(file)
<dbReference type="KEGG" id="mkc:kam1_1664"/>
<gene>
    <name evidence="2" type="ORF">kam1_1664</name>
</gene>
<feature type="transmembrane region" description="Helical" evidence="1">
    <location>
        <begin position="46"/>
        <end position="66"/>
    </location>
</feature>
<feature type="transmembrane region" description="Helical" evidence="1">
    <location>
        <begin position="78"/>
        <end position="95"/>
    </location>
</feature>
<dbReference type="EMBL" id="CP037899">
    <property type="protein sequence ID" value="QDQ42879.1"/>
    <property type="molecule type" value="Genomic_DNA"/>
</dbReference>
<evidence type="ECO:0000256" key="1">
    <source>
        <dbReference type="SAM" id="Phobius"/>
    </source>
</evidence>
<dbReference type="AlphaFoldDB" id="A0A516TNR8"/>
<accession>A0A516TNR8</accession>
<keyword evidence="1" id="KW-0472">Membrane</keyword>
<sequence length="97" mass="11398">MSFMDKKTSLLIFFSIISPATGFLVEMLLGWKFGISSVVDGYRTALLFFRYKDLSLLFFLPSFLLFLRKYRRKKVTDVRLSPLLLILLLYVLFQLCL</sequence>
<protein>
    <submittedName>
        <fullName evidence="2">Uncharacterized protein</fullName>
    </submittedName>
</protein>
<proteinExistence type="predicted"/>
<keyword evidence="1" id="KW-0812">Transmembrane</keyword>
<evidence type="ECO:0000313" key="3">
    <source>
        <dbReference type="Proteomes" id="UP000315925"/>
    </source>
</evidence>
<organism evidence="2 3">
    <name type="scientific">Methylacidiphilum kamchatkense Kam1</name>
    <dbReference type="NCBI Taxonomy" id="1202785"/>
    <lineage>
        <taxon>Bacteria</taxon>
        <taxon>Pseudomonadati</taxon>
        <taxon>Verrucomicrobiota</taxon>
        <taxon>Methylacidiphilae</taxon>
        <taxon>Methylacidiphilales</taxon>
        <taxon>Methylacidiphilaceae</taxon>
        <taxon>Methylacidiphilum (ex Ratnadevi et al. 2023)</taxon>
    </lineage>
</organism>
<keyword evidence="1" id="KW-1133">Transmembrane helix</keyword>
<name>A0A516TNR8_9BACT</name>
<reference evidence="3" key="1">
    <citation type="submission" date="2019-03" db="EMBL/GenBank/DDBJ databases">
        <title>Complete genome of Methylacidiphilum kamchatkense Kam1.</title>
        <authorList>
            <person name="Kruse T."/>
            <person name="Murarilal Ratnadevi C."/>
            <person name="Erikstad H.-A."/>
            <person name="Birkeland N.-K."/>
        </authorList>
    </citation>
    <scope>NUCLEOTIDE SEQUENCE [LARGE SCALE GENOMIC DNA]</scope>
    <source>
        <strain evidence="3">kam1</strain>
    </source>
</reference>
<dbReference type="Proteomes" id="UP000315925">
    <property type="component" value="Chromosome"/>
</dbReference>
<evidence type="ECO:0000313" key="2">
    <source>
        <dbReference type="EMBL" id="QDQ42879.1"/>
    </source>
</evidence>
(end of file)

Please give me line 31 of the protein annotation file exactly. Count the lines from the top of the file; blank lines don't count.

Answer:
    <submittedName>